Falmouth, April 8-12th
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Pendenis from the air


Kate Sirrell has done all the organising for this monster trip (excellent work!), here follows a summary of the email she has sent to all concerned.

Most people will be rocking up in Falmouth on Thursday evening; accomodation will be mainly in the Cornish Diver's self-catering bunkhouse on Bar Road, Falmouth. Gary, Candice, Aidan, Alistair, Heather and Nick are staying at Trevoil Guesthouse and Warren and Dawn are staying at Treganna Guesthouse.

Friday we'll be shore-diving off Pendenis Point (more on which below) and making a night dive (squid!!). Saturday and Sunday Kate has arranged two hardboats to take us out to the Manacles, and Monday we'll get a few more shore dives in.

A large van will be going down on Thursday morning, anyone who'd like their kit to be taken in the can can contact me.

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Pendennis Point

Pendennis Point in Falmouth Bay is perfect for observing seasonal changes, as it offers almost every habitat in its sheltered shallow waters. Here you can find deeply fissured reefs, sandy plains and even wrecks, all within 50-100m of the shore. It's an ideal area for training, photography and, perhaps, for depth fiends who want to test their kit and procedures. Average water temperature is 10c.

As spring approaches, the reef begins to regenerate and dress itself again in kelp, new sponge growth and the frenzied breeding activity which coincides with this. One of the strangest fish you might encounter in spring is the male lumpsucker, which is left in shallow water guarding and nurturing his egg clutch after mating. These fish were apparently once common in the South-west, as they still are in the North Sea, but are now infrequently encountered, so it is exciting to find that one had taken up residence just a few metres off the beach.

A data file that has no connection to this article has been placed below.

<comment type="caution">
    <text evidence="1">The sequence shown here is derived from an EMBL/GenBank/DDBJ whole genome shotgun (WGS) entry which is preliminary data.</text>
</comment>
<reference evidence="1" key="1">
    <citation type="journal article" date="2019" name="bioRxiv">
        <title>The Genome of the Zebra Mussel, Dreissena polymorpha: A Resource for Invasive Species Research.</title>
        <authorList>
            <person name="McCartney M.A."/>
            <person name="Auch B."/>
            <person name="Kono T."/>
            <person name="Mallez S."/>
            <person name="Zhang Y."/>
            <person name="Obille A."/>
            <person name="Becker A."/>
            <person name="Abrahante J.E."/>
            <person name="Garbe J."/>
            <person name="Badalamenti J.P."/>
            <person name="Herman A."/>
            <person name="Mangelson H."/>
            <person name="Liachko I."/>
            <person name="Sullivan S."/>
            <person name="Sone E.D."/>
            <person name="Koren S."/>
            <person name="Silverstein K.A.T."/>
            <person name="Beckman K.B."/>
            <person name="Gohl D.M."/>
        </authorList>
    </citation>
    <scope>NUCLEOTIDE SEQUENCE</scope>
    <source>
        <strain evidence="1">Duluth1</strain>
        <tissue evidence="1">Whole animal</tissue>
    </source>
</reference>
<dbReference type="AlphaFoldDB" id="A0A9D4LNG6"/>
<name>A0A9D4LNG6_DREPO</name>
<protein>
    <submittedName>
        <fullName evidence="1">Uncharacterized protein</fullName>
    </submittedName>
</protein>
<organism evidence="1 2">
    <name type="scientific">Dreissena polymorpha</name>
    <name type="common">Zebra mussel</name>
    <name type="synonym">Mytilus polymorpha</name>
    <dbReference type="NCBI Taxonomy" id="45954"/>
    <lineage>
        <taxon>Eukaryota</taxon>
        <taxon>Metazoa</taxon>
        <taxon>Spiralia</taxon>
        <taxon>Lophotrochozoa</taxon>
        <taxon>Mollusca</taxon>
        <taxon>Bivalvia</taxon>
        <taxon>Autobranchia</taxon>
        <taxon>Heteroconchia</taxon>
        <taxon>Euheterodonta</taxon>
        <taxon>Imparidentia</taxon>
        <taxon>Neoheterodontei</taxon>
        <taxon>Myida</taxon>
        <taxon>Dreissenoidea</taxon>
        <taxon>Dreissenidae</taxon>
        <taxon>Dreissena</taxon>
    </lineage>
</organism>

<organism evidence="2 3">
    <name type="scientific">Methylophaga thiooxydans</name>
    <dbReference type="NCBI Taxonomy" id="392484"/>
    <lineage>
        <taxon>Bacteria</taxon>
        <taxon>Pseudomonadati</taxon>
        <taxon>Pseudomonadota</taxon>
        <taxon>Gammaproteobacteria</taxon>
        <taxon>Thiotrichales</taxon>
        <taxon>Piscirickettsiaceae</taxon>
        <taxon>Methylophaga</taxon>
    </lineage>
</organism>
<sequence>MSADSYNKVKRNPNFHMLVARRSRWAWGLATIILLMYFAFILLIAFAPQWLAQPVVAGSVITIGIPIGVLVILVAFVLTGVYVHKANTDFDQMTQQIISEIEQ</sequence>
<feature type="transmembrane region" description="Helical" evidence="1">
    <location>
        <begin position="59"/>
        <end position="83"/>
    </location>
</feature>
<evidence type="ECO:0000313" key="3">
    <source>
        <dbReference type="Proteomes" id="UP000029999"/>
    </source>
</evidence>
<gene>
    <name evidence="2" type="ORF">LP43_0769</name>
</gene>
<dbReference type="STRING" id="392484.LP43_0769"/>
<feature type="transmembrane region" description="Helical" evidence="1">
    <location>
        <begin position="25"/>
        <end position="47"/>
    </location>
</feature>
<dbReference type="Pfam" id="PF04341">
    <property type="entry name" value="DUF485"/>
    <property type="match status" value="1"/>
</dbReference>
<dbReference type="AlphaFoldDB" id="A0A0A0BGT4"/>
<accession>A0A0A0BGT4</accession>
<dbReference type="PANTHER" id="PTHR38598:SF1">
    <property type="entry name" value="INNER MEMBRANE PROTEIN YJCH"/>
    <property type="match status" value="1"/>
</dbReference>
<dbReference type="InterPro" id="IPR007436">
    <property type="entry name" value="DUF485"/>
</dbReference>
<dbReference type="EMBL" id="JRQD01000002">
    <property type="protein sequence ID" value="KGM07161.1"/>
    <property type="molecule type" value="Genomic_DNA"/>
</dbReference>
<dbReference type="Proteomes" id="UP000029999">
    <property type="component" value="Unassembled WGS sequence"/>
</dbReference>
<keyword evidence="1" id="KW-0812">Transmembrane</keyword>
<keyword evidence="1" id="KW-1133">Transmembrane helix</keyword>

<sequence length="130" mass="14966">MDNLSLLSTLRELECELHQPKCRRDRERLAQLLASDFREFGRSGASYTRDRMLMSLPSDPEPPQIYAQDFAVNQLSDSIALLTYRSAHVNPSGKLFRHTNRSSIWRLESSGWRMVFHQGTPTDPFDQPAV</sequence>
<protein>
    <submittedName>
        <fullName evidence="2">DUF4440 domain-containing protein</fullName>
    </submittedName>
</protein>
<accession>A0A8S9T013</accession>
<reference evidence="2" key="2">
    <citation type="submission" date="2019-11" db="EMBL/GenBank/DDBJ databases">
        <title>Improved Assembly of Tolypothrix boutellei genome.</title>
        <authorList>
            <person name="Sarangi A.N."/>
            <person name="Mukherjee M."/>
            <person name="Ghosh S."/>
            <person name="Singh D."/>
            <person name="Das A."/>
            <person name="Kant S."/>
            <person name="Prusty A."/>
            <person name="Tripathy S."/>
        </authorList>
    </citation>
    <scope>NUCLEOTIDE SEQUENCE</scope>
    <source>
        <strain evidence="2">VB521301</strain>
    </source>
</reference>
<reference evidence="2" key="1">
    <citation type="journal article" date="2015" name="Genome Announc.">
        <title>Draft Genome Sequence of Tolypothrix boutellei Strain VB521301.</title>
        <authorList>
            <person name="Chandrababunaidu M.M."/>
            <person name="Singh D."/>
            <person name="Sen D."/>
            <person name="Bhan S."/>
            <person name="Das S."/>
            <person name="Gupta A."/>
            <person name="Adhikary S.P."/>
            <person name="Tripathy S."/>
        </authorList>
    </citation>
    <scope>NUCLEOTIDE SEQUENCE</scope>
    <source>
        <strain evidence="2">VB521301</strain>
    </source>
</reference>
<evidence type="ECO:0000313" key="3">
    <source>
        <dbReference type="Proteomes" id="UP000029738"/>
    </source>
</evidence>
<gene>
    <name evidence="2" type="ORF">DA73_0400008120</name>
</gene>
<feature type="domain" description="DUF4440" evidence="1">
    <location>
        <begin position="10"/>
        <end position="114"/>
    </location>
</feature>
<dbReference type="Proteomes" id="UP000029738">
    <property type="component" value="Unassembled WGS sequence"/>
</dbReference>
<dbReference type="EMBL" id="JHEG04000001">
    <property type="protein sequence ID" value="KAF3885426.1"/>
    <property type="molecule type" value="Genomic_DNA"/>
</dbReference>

Directly above this lumpsucker on top of the wreckage were a pair of large, deep maroon-coloured ballan wrasse, the female heavy with eggs resting in the weed while the larger male fastidiously courted her and saw off the advances of other determined males. This pair were in residence for a week or more waiting to spawn and showed no interest in the instant meal directly below them. In fact this piece of wreckage, which was formerly part of the hydroplane assembly of the submarine, is a microcosm of reef life. Aside from its temporary and permanently resident fish, the underside is decorated with sponges, hydroids, tunicates, tube worms, cup corals and anemones. Amid these, topknot flatfish are often found clinging upside-down like freestyle climbers.

The top of the steelwork is covered with kelp, so that from above it is indistinguishable from the reef itself. Among the fronds are swimming crabs, hermits, prawns and well-camouflaged scorpionfish.
Other camouflaged residents include the greater pipefish and snake pipefish, both of which hang in the weed and need sharp eyes to spot. At the base of the kelp stipes you might find little clusters of dark sea-grapes, or a clutch of white, lozenge-shaped egg sacs. These show that both cuttlefish and squid are mating in the area. Look carefully on the gravel bottom and you are likely to find some cuttlefish, which will put on a fine display of pattern, colour and camouflage changes if approached gently.

If you want a chance of seeing the squid, you need to return after dark and wait patiently with a powerful torch, which normally attracts a few fleeting visits. Back on the reef, by investigating the cracks and fissures you will find various species of crabs preparing to mate. Male swimming crabs and cancer crabs clutch recently moulted females to their chests to protect them while waiting until they are ready. Later the females will carry their broods until they hatch. Spider crabs come inshore to breed as well. You might meet small congregations of them waiting for the females to moult, which is when competition between males for partners begins.